Playing a Full Bar
We’ve seen in our previous study that the first finger of the left hand is sometimes
used to cover more than one string, as in the F chord, where it is used for two
strings. When the finger goes across all the strings this is known as a full bar.
Somewhat illogically, anything less than a full bar is known as a half bar.
Beginners tend to find barring difficult until the left hand has acquired a degree
of strength and control. However, if the bar is done correctly it is not necessary
to use great strength. As with the half bar, it is far more important to find the
right position for the finger so that all the notes can sound clearly with only
The Full Bar
Here is how to find the right position:
- Imagine the fret to be taller than it is, like a wall rising from the fingerboard.
- Imagine that you are going to lay your first finger into the corner formed
by that wall and the fingerboard.
- Place the first finger across the strings at the third fret, just touching
them with no pressure.
- Little by little, ease the finger down until you make contact with the fingerboard.
As you do this, pass your right-hand thumb lightly and repeatedly across the
strings. At first you will hear only the deadened sound of the strings damped
by the left-hand finger. Then, as the barring finger moves into its position
in the “corner,” the sound will become clear. At this point do not apply any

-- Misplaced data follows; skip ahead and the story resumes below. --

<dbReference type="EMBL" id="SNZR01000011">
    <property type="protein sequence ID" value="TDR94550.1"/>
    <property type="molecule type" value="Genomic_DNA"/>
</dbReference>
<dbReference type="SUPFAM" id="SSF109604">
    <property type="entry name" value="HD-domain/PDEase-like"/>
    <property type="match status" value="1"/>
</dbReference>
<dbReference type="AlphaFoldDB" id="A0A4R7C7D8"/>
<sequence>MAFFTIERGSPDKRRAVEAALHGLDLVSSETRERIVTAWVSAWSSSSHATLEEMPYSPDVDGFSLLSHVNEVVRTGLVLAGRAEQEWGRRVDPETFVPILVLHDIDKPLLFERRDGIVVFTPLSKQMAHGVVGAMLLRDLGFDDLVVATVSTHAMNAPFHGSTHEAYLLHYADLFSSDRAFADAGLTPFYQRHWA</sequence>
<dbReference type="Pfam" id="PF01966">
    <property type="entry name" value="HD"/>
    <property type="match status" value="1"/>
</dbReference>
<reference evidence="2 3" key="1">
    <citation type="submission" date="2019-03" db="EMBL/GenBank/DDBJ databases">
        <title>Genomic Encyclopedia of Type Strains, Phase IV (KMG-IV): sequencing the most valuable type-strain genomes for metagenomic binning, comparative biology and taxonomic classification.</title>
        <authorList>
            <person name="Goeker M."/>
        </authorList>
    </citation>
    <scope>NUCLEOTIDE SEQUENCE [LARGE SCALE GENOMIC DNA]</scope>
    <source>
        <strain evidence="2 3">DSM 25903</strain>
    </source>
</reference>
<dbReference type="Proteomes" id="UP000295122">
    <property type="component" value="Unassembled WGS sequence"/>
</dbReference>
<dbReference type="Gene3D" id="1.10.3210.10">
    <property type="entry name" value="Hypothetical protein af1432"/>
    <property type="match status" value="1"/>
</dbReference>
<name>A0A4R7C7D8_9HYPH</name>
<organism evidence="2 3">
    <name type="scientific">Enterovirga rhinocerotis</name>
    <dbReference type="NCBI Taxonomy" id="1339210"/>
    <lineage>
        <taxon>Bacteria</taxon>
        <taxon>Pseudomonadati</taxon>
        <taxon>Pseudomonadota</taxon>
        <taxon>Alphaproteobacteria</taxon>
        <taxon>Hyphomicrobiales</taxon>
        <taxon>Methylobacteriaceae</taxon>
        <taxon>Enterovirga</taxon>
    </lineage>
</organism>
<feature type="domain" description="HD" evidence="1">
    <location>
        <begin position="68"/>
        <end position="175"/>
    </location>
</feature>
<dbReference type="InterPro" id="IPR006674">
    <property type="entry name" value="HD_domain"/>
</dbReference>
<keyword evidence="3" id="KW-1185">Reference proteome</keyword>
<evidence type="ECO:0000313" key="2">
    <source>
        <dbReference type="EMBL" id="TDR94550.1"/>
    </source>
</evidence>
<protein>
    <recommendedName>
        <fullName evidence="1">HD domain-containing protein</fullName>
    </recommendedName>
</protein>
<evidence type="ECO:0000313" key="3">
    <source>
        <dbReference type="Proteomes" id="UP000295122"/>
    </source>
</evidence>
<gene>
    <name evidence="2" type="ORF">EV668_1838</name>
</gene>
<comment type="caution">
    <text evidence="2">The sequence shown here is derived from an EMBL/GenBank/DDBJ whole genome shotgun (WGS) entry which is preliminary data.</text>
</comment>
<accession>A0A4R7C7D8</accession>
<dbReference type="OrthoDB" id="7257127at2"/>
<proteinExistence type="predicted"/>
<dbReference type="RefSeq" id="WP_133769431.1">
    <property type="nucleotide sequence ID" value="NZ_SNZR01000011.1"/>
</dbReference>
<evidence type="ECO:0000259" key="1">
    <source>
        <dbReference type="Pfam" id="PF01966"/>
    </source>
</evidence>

more pressure; this is all you need.
The other secrets to good barring are these:
- Make sure that the crease at the first joint of the finger does not fall
on a string. Adjust the position by moving the finger forward or back until
the crease lies between the third and fourth strings.
- Do not let the finger curve—this will produce deadened or buzzing sounds
on the inside strings.
- Remember to make and keep contact with the fret. Stay in the “corner.”
As a first practical exercise start at the third fret, and try this:
Chord block, first finger across the third fret
After playing this several times, easing into the bar until you hear a clear
sound from all strings, add the notes of a full G chord like this:
This is a particularly useful chord shape, because it can be used to make a full-sounding
major chord at any accessible fret on the guitar. For example:
Here the E chord shape is duplicated with a bar to form other chords. In the
same way, the A-minor shape may be moved to form new minor chords.
Instead of showing all the frets from the beginning, it is customary to show
the position on the guitar with a Roman numeral. Notes barred together are frequently
shown with a slightly curved line.
Chord block. A chord at fifth fret.
Here the A chord is played at the fifth fret with a full bar.
Now here are some more useful movable chords to add to your store.
The chords are shown with their names at the third fret. However, the G minor
could be moved back to the first fret to form an F minor, or forward to the fifth
fret to form an A minor.